I found a great explanation of rapid cycling here. Put in layman's terms, it's very easy to understand how even rapid cycling can look very different. While one person might cycle every 3 months, another person might switch from mania to depression in one month, be fine for ten months, and then switch again from mania to depression in the next month. This still gives them four episodes a year, but that's a very different course of rapid cycling.

Rapid cycling is a controversial topic in the field. There are those who make a direct "switch" (as its called) from one extreme to the other, but this isn't real common. Then there are those who make a direct switch from mania to depression back to mania with no normal in between. This is "multiphasic." Even less common. But someone who goes back and forth between the two extreme multiple times during a day, something some call "ultradian cycling," is really, really rare. It's not recognized by the Diagnostic and Statistical Manual (the psychology world's Bible) as a valid qualifier for the disorder.

So if I had to give anyone my recommendations for how to write realistic bipolar into a manuscript, I'd say this:

1) Don't overdo it. A little bipolar goes a long way.

2) Learn to pass time by utilizing the cycles. It's just not probable for a character to be terribly depressed in one page, bouncing around like a ping pong ball the next page, and then crying again by the very next page. I've read this actual scenario, and it just made me roll my eyes.

3) Become familiar with what can trigger a switch into the opposite extreme. If you're bound and determined to have ultradian cyclers in your books, then you should know what can realistically cause someone to cycle into mania or depression. Just to name a few, use of drugs--antidepressants as well as "street" drugs--alcohol, and life stressors like death, loss of job, etc.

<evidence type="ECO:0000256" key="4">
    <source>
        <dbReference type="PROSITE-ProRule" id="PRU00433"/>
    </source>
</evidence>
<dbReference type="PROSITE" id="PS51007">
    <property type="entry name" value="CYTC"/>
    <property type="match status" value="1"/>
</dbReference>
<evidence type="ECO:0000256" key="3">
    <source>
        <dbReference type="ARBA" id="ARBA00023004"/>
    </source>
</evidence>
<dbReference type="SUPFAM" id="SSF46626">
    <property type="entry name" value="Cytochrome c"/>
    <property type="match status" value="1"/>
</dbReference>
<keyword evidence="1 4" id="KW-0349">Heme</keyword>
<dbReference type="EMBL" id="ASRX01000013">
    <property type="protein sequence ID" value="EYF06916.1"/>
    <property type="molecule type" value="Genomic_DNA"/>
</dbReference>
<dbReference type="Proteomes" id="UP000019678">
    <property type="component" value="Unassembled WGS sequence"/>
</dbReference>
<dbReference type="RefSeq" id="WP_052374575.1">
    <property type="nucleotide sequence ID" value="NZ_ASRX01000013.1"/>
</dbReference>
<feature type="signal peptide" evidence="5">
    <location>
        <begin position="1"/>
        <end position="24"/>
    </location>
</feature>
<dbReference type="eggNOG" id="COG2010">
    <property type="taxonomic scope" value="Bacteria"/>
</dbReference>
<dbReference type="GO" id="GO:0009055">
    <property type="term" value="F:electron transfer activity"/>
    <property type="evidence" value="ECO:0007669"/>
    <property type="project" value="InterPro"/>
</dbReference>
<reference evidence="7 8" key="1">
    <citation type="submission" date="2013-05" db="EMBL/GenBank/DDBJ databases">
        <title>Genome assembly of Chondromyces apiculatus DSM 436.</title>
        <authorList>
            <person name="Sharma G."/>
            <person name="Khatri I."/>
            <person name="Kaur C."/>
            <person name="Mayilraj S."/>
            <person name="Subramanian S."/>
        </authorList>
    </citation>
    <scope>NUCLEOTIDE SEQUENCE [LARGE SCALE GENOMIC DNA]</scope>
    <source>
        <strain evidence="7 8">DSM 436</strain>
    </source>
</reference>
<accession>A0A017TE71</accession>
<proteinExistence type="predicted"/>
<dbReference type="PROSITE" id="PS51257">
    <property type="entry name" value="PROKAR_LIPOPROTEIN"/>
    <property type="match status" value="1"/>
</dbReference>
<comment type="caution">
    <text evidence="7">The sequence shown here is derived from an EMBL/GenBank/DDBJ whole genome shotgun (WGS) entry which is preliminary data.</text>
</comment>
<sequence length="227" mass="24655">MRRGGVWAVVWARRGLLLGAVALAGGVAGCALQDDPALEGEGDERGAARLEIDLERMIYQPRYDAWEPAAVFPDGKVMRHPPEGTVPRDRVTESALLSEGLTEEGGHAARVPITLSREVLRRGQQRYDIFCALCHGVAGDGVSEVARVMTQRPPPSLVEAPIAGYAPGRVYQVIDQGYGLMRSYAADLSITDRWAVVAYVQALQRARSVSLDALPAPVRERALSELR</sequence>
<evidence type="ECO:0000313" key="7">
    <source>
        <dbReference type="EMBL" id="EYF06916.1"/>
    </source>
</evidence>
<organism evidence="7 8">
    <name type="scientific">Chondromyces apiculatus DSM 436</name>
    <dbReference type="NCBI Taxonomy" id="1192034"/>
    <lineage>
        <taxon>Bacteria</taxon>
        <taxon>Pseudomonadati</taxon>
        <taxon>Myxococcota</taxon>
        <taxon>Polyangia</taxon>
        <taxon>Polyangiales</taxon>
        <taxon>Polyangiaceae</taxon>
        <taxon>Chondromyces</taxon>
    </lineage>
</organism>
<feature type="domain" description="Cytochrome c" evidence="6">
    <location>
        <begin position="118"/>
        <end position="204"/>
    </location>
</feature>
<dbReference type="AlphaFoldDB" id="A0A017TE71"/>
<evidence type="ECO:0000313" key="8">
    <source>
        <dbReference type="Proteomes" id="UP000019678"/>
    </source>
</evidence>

Finally, here's a little .pdf file you can download that's all about bipolar and goes into a little more detail than I wanted to go in here. You can access it, courtesy of the Depression and Bipolar Support Alliance, here.

Hopefully this helps you make your decision, Denise, as well as helps other writers contemplating using this disorder. Thanks for writing in!

Q4U: What was your perception of Bipolar Disorder before reading this post? Afterward?

This service is for fictional characters only, so any resemblance to real life examples is entirely coincidental. Any other fictional character assessment questions can be directed to charactertherapist (at) hotmail (dot) com.

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Stephanie Faris said...

I've learned that bipolar can often be misunderstood. People are afraid of bipolar people...I guess we all fear that which we don't understand.

Kristen Torres-Toro said...

Wow, I didn't realize it was so misunderstood. Thanks for clarifying it!

Nishant said...

Hope you have a good day.

Work from home India

Tamika: said...

You've taught me a lot in this post. Sadly, I had a lot of sterotypes of this disorder floating around in my mind. I thouht they cycled every couple of days, or maybe even a few times a day. That they are easily triggered.

Thanks for sharing your expertise!

Jessica Nelson said...

Interesting info here. I don't know much about this so it's great to learn more.

Jemi Fraser said...

As a teacher, I've come across bipolar disorder in both students and parents. It's a challenging condition and would definitely be a challenge to write well.